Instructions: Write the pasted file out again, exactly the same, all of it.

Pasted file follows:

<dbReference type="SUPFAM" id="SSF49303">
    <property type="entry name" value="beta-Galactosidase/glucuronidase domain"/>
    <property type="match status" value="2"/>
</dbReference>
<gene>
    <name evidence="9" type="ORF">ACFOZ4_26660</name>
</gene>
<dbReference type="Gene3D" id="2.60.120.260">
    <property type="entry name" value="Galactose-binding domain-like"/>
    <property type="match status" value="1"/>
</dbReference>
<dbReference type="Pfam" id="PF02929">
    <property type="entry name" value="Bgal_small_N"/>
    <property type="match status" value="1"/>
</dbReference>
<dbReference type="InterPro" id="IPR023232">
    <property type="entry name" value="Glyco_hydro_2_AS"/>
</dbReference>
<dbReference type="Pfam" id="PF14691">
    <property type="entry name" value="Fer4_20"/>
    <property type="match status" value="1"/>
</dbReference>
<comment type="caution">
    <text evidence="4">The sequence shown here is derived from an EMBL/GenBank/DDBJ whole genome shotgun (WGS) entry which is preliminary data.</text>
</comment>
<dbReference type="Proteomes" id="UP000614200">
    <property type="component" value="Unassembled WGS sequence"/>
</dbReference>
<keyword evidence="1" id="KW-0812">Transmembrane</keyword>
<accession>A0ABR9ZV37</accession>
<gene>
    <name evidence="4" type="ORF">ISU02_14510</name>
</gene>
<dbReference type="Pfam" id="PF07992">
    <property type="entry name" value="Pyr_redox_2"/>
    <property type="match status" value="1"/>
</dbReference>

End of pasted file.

<dbReference type="SUPFAM" id="SSF49303">
    <property type="entry name" value="beta-Galactosidase/glucuronidase domain"/>
    <property type="match status" value="2"/>
</dbReference>
<gene>
    <name evidence="9" type="ORF">ACFOZ4_26660</name>
</gene>
<dbReference type="Gene3D" id="2.60.120.260">
    <property type="entry name" value="Galactose-binding domain-like"/>
    <property type="match status" value="1"/>
</dbReference>
<dbReference type="Pfam" id="PF02929">
    <property type="entry name" value="Bgal_small_N"/>
    <property type="match status" value="1"/>
</dbReference>
<dbReference type="InterPro" id="IPR023232">
    <property type="entry name" value="Glyco_hydro_2_AS"/>
</dbReference>
<dbReference type="Pfam" id="PF14691">
    <property type="entry name" value="Fer4_20"/>
    <property type="match status" value="1"/>
</dbReference>
<comment type="caution">
    <text evidence="4">The sequence shown here is derived from an EMBL/GenBank/DDBJ whole genome shotgun (WGS) entry which is preliminary data.</text>
</comment>
<dbReference type="Proteomes" id="UP000614200">
    <property type="component" value="Unassembled WGS sequence"/>
</dbReference>
<keyword evidence="1" id="KW-0812">Transmembrane</keyword>
<accession>A0ABR9ZV37</accession>
<gene>
    <name evidence="4" type="ORF">ISU02_14510</name>
</gene>
<dbReference type="Pfam" id="PF07992">
    <property type="entry name" value="Pyr_redox_2"/>
    <property type="match status" value="1"/>
</dbReference>